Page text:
But for most it is a sparsely populated amalgamation of varied and pristine landscapes, richly endowed with a fascinating variety of life forms that have successfully evolved to life within the desert dunes, gravel plains and semi-arid savanna biomes. These distinctive habitats, as an ecological collective, make Namibia a ‘must do’ destination for any lover of the vast outdoors and all of nature therein.
Focus, outside of the lunar plains and deep-cut canyons in the far south and evergreen teak forests and wetlands of the extreme north, is on the central interior-desert ‘jewel’ of the Namibia crown of widely fascinating wildlife encounters and scenic vistas beyond compare.
This is ‘Big Sky’ country, where horizons extend to infinity and mesmerizing night skies form a canopy of reflective starlight, and rugged mountains of ancient volcanic origin give way to razor backed red desert dunes and quartzite gravel plains, extending westwards to the thunderous roar of the surf on the infamous skeleton coast of lost ships and hidden treasure..
This is home to the ‘living desert’ of small things as beetles, spiders and scorpions, geckos, lizards and side-winding snakes within the complex coastal dune system compete for daily existence, through to the magnificent black-maned lions, leopards, cheetah and herds of oryx, zebra and springbok that interact with one another for survival within the primordial wilderness of the Etosha National Park.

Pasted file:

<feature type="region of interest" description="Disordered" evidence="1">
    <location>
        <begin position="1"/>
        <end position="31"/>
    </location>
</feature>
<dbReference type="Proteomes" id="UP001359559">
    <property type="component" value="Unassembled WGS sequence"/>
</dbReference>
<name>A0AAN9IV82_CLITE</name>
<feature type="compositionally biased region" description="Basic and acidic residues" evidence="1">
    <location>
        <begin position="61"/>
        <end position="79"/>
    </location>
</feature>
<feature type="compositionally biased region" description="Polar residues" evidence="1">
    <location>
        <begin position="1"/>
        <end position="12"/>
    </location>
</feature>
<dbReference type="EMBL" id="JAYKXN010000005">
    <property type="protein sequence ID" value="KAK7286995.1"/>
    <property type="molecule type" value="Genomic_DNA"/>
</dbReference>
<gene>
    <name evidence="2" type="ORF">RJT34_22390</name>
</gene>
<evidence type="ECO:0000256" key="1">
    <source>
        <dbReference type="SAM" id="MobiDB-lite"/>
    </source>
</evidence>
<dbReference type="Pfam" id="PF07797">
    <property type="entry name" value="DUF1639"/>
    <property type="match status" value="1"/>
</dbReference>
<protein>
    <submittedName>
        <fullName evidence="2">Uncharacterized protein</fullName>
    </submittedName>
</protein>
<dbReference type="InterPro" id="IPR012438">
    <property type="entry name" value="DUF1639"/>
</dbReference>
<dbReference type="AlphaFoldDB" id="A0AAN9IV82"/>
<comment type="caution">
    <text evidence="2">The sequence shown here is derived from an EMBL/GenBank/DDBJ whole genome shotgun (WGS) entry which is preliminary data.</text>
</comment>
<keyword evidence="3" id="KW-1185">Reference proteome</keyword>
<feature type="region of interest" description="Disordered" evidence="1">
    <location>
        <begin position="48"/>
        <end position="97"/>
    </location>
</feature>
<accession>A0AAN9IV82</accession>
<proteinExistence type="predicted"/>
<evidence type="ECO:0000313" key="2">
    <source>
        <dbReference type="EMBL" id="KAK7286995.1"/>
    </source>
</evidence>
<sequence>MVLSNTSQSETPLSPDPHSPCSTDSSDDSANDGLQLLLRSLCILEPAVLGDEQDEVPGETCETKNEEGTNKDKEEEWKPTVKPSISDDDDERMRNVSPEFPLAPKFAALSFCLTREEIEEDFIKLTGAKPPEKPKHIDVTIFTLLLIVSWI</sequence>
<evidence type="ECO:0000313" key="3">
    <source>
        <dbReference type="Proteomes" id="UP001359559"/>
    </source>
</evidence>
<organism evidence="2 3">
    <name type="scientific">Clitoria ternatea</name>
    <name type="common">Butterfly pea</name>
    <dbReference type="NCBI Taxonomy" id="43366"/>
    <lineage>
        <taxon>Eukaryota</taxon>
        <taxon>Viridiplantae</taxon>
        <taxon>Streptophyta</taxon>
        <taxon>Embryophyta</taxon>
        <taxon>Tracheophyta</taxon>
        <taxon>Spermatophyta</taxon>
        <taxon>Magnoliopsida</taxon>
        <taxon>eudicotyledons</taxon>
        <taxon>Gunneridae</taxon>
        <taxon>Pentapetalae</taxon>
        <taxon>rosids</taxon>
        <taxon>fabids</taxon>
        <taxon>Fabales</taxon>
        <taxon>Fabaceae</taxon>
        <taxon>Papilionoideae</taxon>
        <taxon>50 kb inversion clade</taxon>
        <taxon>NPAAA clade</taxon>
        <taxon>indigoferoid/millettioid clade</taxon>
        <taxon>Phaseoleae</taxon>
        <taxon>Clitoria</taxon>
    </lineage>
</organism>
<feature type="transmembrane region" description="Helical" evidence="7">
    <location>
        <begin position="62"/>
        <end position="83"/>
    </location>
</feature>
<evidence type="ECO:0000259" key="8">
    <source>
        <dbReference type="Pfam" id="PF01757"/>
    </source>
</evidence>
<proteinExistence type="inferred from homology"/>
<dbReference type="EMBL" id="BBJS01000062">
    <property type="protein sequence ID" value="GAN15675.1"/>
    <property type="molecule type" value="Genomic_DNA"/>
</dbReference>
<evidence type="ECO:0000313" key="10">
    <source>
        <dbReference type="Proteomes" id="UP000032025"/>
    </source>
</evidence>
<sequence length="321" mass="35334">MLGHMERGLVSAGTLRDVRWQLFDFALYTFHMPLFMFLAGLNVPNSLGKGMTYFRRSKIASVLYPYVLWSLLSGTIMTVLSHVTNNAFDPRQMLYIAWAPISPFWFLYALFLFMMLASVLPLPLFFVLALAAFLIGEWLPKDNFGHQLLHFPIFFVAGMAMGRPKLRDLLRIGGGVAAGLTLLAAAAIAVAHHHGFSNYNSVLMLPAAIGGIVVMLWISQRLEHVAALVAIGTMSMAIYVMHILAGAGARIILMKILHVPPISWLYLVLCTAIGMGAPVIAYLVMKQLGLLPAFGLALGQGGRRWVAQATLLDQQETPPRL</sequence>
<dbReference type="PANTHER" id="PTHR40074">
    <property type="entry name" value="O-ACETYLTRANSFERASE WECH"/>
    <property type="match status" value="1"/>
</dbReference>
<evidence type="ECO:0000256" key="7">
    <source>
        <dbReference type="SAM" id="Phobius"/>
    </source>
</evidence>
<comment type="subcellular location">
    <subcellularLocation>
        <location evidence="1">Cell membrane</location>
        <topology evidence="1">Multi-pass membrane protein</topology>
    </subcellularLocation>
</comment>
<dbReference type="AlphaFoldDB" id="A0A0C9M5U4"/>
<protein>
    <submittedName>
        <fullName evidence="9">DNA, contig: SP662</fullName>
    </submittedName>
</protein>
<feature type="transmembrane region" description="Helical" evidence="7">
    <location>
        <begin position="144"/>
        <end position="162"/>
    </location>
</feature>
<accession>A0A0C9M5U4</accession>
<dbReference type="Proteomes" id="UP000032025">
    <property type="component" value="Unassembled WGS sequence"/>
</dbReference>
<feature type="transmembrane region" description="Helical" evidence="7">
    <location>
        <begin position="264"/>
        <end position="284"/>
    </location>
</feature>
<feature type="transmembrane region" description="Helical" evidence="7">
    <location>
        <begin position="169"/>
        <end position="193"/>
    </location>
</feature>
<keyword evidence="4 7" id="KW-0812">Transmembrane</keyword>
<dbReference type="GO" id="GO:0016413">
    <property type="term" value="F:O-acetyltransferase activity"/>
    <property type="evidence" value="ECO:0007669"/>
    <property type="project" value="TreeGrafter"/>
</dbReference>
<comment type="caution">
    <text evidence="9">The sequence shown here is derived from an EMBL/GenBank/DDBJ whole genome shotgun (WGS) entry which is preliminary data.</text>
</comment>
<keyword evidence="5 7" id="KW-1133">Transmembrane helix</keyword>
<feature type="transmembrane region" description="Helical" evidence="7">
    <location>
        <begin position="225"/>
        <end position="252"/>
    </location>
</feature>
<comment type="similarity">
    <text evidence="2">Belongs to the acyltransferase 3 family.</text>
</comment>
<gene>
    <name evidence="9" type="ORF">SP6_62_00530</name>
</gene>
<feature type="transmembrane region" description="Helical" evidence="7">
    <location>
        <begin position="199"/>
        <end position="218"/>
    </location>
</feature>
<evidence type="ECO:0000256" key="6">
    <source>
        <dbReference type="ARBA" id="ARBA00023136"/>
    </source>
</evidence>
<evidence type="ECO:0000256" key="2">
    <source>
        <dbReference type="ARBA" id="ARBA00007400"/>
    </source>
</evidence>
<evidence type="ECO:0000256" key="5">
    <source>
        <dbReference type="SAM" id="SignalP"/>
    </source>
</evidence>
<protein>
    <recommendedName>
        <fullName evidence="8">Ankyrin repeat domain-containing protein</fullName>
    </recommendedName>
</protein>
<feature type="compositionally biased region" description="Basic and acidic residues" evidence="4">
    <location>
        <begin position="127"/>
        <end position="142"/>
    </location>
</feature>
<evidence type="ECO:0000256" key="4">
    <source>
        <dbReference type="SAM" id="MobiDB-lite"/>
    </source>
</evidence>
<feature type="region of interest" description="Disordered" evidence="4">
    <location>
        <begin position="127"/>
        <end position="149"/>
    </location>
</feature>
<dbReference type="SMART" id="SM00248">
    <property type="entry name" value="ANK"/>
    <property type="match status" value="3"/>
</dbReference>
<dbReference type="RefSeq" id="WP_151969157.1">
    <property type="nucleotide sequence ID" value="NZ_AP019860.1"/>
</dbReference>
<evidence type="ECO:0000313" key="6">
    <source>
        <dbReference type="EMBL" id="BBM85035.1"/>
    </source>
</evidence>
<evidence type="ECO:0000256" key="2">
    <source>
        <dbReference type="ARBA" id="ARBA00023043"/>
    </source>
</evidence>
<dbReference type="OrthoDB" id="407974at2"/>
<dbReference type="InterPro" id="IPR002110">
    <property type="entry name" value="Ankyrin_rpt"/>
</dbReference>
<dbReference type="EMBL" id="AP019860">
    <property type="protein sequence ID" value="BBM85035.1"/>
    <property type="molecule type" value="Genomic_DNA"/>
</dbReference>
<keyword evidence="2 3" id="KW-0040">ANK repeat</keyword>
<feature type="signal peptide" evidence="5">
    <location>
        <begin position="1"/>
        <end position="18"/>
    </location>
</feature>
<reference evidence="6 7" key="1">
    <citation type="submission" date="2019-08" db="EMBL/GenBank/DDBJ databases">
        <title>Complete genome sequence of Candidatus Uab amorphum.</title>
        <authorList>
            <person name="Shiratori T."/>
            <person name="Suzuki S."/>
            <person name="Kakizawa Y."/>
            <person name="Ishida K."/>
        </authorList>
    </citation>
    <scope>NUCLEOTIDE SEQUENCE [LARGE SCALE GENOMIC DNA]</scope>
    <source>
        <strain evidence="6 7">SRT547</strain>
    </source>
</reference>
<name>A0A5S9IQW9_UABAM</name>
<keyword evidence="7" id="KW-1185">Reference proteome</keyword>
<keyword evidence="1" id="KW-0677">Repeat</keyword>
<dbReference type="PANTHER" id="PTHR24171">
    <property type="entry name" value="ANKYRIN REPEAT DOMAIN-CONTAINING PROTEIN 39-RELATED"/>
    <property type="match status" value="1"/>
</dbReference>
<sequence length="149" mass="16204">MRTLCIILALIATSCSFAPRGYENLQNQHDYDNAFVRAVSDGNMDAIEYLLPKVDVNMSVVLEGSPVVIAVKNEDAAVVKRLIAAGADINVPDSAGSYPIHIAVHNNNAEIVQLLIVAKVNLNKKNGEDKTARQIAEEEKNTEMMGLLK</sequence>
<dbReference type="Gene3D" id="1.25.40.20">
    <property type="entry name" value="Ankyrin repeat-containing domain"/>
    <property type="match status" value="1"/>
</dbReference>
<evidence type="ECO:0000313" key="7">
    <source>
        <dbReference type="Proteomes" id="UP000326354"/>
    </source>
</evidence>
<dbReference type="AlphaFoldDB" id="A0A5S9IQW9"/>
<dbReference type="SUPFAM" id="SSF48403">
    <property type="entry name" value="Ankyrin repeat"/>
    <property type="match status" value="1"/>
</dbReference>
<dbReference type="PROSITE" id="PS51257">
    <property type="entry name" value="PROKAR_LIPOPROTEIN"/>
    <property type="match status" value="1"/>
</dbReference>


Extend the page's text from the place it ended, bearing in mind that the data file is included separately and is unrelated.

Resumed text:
So whether meditating to the hiss of billowing sand on the crest of a razor-backed dune or engaging the mesmerising eye of a desert chameleon or returning the stupefying stare of a black rhino at a floodlit waterhole to the resonance of a roaring lion in the far distance, Namibia is one of the last remaining wilderness areas worthy of serious consideration.
So why wait any longer to partake of a safari on the wild side of Namibia while the opportunity to visit this still pristine wilderness remains an environmental reality.